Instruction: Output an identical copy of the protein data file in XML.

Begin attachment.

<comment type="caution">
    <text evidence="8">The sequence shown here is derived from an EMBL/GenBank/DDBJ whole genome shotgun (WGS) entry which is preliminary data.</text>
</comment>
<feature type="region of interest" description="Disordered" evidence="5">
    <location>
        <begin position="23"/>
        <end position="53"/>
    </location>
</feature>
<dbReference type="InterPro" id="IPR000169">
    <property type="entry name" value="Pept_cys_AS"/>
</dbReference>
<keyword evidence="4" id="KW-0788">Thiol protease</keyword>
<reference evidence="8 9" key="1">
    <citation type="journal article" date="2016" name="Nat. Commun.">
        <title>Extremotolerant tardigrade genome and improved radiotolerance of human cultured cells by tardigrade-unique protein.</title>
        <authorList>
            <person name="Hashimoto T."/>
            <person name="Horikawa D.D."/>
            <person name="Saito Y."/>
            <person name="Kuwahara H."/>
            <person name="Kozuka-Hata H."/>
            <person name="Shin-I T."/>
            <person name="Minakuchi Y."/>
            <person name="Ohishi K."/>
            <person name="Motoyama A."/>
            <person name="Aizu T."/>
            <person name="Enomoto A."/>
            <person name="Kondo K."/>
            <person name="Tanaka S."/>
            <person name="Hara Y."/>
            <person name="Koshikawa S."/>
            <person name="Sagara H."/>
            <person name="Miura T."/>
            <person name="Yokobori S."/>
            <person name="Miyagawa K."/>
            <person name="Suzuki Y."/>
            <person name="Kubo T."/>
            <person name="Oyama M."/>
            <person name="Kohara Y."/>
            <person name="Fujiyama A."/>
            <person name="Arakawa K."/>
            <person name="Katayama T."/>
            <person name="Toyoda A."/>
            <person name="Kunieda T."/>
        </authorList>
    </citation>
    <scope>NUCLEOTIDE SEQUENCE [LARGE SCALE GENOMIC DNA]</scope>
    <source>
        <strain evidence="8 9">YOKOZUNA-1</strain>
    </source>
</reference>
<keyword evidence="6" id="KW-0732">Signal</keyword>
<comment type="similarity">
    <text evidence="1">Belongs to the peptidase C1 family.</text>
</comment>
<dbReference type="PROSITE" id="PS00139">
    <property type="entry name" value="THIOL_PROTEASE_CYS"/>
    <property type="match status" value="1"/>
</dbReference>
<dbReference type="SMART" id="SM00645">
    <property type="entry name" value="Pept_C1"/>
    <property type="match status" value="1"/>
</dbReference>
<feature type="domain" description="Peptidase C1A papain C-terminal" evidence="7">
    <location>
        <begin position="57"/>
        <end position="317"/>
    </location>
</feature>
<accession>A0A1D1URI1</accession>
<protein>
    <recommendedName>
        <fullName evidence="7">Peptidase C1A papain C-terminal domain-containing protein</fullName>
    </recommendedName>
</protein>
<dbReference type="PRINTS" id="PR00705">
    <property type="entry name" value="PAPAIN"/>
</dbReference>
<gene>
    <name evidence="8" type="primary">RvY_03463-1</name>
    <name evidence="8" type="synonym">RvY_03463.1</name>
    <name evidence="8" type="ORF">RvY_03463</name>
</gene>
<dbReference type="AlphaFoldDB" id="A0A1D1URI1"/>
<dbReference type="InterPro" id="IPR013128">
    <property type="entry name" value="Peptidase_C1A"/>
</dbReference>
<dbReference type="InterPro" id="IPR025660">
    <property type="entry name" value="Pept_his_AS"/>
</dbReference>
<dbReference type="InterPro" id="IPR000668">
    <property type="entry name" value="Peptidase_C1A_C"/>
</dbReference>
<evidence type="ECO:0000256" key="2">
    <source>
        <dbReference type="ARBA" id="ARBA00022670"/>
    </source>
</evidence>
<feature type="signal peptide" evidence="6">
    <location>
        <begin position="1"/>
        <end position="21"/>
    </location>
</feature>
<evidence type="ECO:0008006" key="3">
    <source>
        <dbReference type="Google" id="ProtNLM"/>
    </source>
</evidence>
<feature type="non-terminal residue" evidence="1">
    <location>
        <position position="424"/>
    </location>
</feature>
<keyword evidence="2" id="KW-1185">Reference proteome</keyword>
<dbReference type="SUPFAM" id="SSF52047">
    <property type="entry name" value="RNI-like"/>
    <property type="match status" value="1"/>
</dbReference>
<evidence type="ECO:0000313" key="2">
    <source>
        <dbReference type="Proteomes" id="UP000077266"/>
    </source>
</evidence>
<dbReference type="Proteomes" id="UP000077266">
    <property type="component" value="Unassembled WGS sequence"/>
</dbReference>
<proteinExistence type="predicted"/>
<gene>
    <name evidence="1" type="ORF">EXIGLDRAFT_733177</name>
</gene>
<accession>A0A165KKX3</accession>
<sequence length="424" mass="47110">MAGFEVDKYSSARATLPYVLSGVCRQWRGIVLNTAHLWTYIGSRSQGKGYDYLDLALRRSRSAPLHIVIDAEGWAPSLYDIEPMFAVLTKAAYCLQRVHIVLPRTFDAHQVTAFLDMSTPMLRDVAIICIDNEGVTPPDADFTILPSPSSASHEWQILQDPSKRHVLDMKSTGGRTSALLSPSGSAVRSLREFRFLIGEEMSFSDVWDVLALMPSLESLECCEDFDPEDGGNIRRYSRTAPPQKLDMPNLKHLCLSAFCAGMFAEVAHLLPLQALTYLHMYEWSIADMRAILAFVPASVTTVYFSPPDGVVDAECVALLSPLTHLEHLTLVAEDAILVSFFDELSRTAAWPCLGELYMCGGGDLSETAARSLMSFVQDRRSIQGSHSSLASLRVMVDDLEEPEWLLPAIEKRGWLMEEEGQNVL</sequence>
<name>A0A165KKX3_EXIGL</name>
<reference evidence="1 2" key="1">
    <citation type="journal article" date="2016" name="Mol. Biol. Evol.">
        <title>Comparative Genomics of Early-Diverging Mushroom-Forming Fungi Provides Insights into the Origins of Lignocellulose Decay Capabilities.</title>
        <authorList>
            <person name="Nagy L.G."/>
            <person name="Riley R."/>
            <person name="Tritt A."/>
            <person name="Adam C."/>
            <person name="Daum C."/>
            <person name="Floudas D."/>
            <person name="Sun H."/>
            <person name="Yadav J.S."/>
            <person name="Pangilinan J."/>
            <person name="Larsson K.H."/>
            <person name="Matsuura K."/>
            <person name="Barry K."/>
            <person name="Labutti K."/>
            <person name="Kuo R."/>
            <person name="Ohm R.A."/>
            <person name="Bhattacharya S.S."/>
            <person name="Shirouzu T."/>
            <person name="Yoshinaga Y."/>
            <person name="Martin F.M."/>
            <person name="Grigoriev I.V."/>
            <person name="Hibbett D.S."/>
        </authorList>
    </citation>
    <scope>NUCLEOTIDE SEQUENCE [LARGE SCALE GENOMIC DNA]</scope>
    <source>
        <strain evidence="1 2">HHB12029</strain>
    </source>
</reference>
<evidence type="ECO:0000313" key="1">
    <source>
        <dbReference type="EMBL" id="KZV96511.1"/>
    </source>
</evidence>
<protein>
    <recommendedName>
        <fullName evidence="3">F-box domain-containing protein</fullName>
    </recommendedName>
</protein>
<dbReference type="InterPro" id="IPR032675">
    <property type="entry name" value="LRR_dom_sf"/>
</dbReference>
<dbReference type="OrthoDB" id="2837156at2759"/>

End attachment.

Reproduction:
<comment type="caution">
    <text evidence="8">The sequence shown here is derived from an EMBL/GenBank/DDBJ whole genome shotgun (WGS) entry which is preliminary data.</text>
</comment>
<feature type="region of interest" description="Disordered" evidence="5">
    <location>
        <begin position="23"/>
        <end position="53"/>
    </location>
</feature>
<dbReference type="InterPro" id="IPR000169">
    <property type="entry name" value="Pept_cys_AS"/>
</dbReference>
<keyword evidence="4" id="KW-0788">Thiol protease</keyword>
<reference evidence="8 9" key="1">
    <citation type="journal article" date="2016" name="Nat. Commun.">
        <title>Extremotolerant tardigrade genome and improved radiotolerance of human cultured cells by tardigrade-unique protein.</title>
        <authorList>
            <person name="Hashimoto T."/>
            <person name="Horikawa D.D."/>
            <person name="Saito Y."/>
            <person name="Kuwahara H."/>
            <person name="Kozuka-Hata H."/>
            <person name="Shin-I T."/>
            <person name="Minakuchi Y."/>
            <person name="Ohishi K."/>
            <person name="Motoyama A."/>
            <person name="Aizu T."/>
            <person name="Enomoto A."/>
            <person name="Kondo K."/>
            <person name="Tanaka S."/>
            <person name="Hara Y."/>
            <person name="Koshikawa S."/>
            <person name="Sagara H."/>
            <person name="Miura T."/>
            <person name="Yokobori S."/>
            <person name="Miyagawa K."/>
            <person name="Suzuki Y."/>
            <person name="Kubo T."/>
            <person name="Oyama M."/>
            <person name="Kohara Y."/>
            <person name="Fujiyama A."/>
            <person name="Arakawa K."/>
            <person name="Katayama T."/>
            <person name="Toyoda A."/>
            <person name="Kunieda T."/>
        </authorList>
    </citation>
    <scope>NUCLEOTIDE SEQUENCE [LARGE SCALE GENOMIC DNA]</scope>
    <source>
        <strain evidence="8 9">YOKOZUNA-1</strain>
    </source>
</reference>
<keyword evidence="6" id="KW-0732">Signal</keyword>
<comment type="similarity">
    <text evidence="1">Belongs to the peptidase C1 family.</text>
</comment>
<dbReference type="PROSITE" id="PS00139">
    <property type="entry name" value="THIOL_PROTEASE_CYS"/>
    <property type="match status" value="1"/>
</dbReference>
<dbReference type="SMART" id="SM00645">
    <property type="entry name" value="Pept_C1"/>
    <property type="match status" value="1"/>
</dbReference>
<feature type="domain" description="Peptidase C1A papain C-terminal" evidence="7">
    <location>
        <begin position="57"/>
        <end position="317"/>
    </location>
</feature>
<accession>A0A1D1URI1</accession>
<protein>
    <recommendedName>
        <fullName evidence="7">Peptidase C1A papain C-terminal domain-containing protein</fullName>
    </recommendedName>
</protein>
<dbReference type="PRINTS" id="PR00705">
    <property type="entry name" value="PAPAIN"/>
</dbReference>
<gene>
    <name evidence="8" type="primary">RvY_03463-1</name>
    <name evidence="8" type="synonym">RvY_03463.1</name>
    <name evidence="8" type="ORF">RvY_03463</name>
</gene>
<dbReference type="AlphaFoldDB" id="A0A1D1URI1"/>
<dbReference type="InterPro" id="IPR013128">
    <property type="entry name" value="Peptidase_C1A"/>
</dbReference>
<dbReference type="InterPro" id="IPR025660">
    <property type="entry name" value="Pept_his_AS"/>
</dbReference>
<dbReference type="InterPro" id="IPR000668">
    <property type="entry name" value="Peptidase_C1A_C"/>
</dbReference>
<evidence type="ECO:0000256" key="2">
    <source>
        <dbReference type="ARBA" id="ARBA00022670"/>
    </source>
</evidence>
<feature type="signal peptide" evidence="6">
    <location>
        <begin position="1"/>
        <end position="21"/>
    </location>
</feature>
<evidence type="ECO:0008006" key="3">
    <source>
        <dbReference type="Google" id="ProtNLM"/>
    </source>
</evidence>
<feature type="non-terminal residue" evidence="1">
    <location>
        <position position="424"/>
    </location>
</feature>
<keyword evidence="2" id="KW-1185">Reference proteome</keyword>
<dbReference type="SUPFAM" id="SSF52047">
    <property type="entry name" value="RNI-like"/>
    <property type="match status" value="1"/>
</dbReference>
<evidence type="ECO:0000313" key="2">
    <source>
        <dbReference type="Proteomes" id="UP000077266"/>
    </source>
</evidence>
<dbReference type="Proteomes" id="UP000077266">
    <property type="component" value="Unassembled WGS sequence"/>
</dbReference>
<proteinExistence type="predicted"/>
<gene>
    <name evidence="1" type="ORF">EXIGLDRAFT_733177</name>
</gene>
<accession>A0A165KKX3</accession>
<sequence length="424" mass="47110">MAGFEVDKYSSARATLPYVLSGVCRQWRGIVLNTAHLWTYIGSRSQGKGYDYLDLALRRSRSAPLHIVIDAEGWAPSLYDIEPMFAVLTKAAYCLQRVHIVLPRTFDAHQVTAFLDMSTPMLRDVAIICIDNEGVTPPDADFTILPSPSSASHEWQILQDPSKRHVLDMKSTGGRTSALLSPSGSAVRSLREFRFLIGEEMSFSDVWDVLALMPSLESLECCEDFDPEDGGNIRRYSRTAPPQKLDMPNLKHLCLSAFCAGMFAEVAHLLPLQALTYLHMYEWSIADMRAILAFVPASVTTVYFSPPDGVVDAECVALLSPLTHLEHLTLVAEDAILVSFFDELSRTAAWPCLGELYMCGGGDLSETAARSLMSFVQDRRSIQGSHSSLASLRVMVDDLEEPEWLLPAIEKRGWLMEEEGQNVL</sequence>
<name>A0A165KKX3_EXIGL</name>
<reference evidence="1 2" key="1">
    <citation type="journal article" date="2016" name="Mol. Biol. Evol.">
        <title>Comparative Genomics of Early-Diverging Mushroom-Forming Fungi Provides Insights into the Origins of Lignocellulose Decay Capabilities.</title>
        <authorList>
            <person name="Nagy L.G."/>
            <person name="Riley R."/>
            <person name="Tritt A."/>
            <person name="Adam C."/>
            <person name="Daum C."/>
            <person name="Floudas D."/>
            <person name="Sun H."/>
            <person name="Yadav J.S."/>
            <person name="Pangilinan J."/>
            <person name="Larsson K.H."/>
            <person name="Matsuura K."/>
            <person name="Barry K."/>
            <person name="Labutti K."/>
            <person name="Kuo R."/>
            <person name="Ohm R.A."/>
            <person name="Bhattacharya S.S."/>
            <person name="Shirouzu T."/>
            <person name="Yoshinaga Y."/>
            <person name="Martin F.M."/>
            <person name="Grigoriev I.V."/>
            <person name="Hibbett D.S."/>
        </authorList>
    </citation>
    <scope>NUCLEOTIDE SEQUENCE [LARGE SCALE GENOMIC DNA]</scope>
    <source>
        <strain evidence="1 2">HHB12029</strain>
    </source>
</reference>
<evidence type="ECO:0000313" key="1">
    <source>
        <dbReference type="EMBL" id="KZV96511.1"/>
    </source>
</evidence>
<protein>
    <recommendedName>
        <fullName evidence="3">F-box domain-containing protein</fullName>
    </recommendedName>
</protein>
<dbReference type="InterPro" id="IPR032675">
    <property type="entry name" value="LRR_dom_sf"/>
</dbReference>
<dbReference type="OrthoDB" id="2837156at2759"/>